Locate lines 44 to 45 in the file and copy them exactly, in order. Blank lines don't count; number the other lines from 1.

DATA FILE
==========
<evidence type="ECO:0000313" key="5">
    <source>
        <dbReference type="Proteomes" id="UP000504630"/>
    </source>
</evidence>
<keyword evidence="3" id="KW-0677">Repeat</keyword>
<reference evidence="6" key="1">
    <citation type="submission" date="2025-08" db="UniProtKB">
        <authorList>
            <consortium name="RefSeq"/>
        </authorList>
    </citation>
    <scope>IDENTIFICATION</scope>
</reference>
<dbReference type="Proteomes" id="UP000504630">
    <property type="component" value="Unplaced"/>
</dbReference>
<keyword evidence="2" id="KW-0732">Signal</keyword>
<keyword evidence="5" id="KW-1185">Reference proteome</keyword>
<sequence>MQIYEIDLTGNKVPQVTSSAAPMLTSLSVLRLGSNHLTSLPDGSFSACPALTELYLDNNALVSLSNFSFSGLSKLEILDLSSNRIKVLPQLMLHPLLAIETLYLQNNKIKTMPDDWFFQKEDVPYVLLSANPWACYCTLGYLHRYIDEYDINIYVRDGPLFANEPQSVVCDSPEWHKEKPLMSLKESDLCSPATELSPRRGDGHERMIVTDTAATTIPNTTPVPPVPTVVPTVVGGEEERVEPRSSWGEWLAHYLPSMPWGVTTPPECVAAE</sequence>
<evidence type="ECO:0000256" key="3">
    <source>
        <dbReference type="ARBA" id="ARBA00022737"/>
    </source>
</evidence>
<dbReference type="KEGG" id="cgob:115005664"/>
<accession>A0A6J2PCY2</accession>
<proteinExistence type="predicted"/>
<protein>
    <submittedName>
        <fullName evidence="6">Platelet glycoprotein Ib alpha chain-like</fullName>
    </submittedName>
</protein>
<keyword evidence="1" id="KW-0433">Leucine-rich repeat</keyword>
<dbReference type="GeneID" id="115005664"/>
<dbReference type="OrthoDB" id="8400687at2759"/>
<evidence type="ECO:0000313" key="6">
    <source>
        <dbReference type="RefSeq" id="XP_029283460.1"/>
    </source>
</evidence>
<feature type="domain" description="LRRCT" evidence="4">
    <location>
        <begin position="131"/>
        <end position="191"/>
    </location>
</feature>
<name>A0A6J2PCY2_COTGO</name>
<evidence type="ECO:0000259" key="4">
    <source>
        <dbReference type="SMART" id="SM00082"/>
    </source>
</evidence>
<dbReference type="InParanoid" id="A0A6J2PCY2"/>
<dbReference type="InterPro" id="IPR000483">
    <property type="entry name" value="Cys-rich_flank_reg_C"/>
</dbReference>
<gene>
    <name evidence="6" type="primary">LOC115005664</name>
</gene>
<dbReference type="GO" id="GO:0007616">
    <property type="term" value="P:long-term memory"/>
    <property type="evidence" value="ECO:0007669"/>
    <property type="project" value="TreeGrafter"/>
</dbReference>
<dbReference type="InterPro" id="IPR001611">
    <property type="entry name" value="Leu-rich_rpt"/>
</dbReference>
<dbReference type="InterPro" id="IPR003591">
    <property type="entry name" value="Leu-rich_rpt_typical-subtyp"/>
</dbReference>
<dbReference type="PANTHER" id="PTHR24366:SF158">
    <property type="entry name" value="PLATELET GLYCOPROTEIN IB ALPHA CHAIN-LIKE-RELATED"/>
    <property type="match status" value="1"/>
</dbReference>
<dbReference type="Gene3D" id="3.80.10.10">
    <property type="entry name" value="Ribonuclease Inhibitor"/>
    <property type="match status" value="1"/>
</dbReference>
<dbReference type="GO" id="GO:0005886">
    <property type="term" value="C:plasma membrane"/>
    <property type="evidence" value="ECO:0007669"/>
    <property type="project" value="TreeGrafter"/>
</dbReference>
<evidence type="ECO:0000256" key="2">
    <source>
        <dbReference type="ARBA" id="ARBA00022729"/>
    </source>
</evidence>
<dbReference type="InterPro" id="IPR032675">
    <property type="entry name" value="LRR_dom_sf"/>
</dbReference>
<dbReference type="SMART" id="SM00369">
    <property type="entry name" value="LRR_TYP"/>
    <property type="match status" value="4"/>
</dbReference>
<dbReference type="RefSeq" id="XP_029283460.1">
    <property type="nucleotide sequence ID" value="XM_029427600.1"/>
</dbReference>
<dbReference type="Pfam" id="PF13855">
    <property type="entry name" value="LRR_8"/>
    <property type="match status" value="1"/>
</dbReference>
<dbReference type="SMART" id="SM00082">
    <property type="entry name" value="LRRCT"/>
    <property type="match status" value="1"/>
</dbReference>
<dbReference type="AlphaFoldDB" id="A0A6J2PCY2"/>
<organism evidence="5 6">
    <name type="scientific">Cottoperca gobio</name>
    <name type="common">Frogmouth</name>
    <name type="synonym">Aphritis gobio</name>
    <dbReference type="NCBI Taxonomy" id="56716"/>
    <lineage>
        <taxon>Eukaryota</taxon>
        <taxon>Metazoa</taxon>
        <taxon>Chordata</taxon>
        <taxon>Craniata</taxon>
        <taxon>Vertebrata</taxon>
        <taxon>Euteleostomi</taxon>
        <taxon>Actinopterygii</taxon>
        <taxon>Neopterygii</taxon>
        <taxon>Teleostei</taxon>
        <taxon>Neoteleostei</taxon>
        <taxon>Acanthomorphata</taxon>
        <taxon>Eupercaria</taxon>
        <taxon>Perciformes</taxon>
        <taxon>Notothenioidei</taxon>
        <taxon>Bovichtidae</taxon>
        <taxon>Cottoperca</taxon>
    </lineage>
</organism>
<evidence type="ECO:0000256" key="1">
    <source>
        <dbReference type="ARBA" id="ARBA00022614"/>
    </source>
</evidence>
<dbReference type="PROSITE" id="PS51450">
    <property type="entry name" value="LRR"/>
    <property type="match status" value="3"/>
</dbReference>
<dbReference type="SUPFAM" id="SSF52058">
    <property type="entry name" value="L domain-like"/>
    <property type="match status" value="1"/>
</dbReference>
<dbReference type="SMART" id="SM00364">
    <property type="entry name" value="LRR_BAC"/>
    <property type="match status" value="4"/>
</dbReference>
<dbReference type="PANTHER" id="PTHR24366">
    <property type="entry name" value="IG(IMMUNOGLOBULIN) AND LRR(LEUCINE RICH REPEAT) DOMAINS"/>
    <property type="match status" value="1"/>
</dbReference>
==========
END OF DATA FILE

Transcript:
        <begin position="131"/>
        <end position="191"/>